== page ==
4.2.2 Cardiovascular Subspecialty Clinics
Opportunities should be provided to expose trainees to a range of ambulatory patients across a spectrum of cardiovascular diseases and conditions. This may involve a variety of mechanisms depending on the specialty, such as joining senior clinician tutors or attending clinics as a primary cardiovascular physician under the direction of faculty. Exposure to as many of the following specialty experiences as possible is recommended: 1) hospital-based general cardiology clinic; 2) general cardiology in the office of a senior clinician; 3) an obstetrical clinic visited by pregnant patients with heart disease, optimally in the context of an interdisciplinary approach to high-risk pregnancy; 4) a geriatric clinic visited by elderly patients with heart disease, optimally in an interdisciplinary geriatric practice; and 5) prevention and rehabilitation programs or clinics visited by patients with dyslipidemia, diabetes, hypertension, obesity, or other risk factors in both primary and secondary prevention situations. In addition, exposure to patients with pulmonary hypertension, sleep-disordered breathing, advanced heart failure, peripheral vascular diseases, complex arrhythmias, and implanted pacemakers and defibrillators, and to adult patients with congenital heart disease or genetic disorders should occur both in general clinical cardiology practice and, when possible, through participation in organized subspecialty practices or clinics under the direction of Level III–trained specialists in these fields. The overarching objective of these specialized ambulatory care experiences is to expose the trainee to the range of services available in these tertiary care settings and enhance his/her ability to generate timely referrals when indicated, interact appropriately with experts in the care of their own patients, and enhance the overall quality of cardiovascular care available to the population.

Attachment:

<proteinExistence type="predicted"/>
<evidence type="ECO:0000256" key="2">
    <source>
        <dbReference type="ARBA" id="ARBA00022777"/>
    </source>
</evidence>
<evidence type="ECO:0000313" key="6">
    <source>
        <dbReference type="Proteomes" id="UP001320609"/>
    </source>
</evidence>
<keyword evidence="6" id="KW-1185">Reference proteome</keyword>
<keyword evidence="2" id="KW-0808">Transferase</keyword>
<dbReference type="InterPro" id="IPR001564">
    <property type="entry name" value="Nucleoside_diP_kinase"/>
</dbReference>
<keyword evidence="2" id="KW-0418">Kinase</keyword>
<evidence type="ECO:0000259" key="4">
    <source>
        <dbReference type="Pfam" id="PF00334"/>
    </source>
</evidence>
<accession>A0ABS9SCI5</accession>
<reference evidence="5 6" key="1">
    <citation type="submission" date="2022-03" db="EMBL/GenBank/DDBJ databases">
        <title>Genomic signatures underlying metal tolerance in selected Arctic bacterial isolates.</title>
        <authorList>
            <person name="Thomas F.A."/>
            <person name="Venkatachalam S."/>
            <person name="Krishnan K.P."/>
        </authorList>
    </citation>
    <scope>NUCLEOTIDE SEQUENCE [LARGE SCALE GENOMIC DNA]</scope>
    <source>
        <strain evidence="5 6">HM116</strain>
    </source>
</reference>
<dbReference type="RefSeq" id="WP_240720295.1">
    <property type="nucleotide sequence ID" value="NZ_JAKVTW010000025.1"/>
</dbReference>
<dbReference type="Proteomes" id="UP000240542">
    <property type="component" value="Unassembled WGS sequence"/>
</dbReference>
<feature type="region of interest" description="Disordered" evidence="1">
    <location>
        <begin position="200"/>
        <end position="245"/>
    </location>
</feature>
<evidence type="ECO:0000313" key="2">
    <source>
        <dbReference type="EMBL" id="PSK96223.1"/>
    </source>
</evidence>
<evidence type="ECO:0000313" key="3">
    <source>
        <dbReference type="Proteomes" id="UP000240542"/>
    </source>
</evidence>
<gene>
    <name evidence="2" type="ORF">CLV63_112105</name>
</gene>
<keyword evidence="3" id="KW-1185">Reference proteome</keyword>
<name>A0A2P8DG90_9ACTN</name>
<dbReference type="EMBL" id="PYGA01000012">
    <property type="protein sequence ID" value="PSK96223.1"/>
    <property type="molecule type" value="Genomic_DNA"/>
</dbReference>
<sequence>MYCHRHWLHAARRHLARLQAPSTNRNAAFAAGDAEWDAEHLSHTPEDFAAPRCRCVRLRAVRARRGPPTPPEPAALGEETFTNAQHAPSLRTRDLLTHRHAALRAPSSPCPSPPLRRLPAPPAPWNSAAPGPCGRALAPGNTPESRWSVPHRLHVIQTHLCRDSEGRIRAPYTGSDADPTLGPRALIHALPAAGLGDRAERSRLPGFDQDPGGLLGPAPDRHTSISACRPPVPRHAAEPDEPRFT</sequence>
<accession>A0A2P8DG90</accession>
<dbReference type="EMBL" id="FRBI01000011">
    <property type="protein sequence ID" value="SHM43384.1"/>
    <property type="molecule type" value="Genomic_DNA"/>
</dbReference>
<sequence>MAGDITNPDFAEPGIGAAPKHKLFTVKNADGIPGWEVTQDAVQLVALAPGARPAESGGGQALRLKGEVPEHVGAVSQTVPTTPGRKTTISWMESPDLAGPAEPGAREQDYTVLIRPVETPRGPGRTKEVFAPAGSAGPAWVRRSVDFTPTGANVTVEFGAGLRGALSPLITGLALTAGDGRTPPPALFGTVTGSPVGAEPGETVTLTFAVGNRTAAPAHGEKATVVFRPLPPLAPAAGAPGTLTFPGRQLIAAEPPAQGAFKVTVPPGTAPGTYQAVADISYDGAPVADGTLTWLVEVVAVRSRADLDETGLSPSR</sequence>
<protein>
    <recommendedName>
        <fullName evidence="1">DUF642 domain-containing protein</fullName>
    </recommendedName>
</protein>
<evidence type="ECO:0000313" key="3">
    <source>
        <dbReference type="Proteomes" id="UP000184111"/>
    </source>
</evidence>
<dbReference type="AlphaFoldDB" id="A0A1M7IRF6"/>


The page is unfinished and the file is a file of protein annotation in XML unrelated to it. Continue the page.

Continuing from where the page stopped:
4.3 Competency in the Care of Patients With Specific Cardiovascular Conditions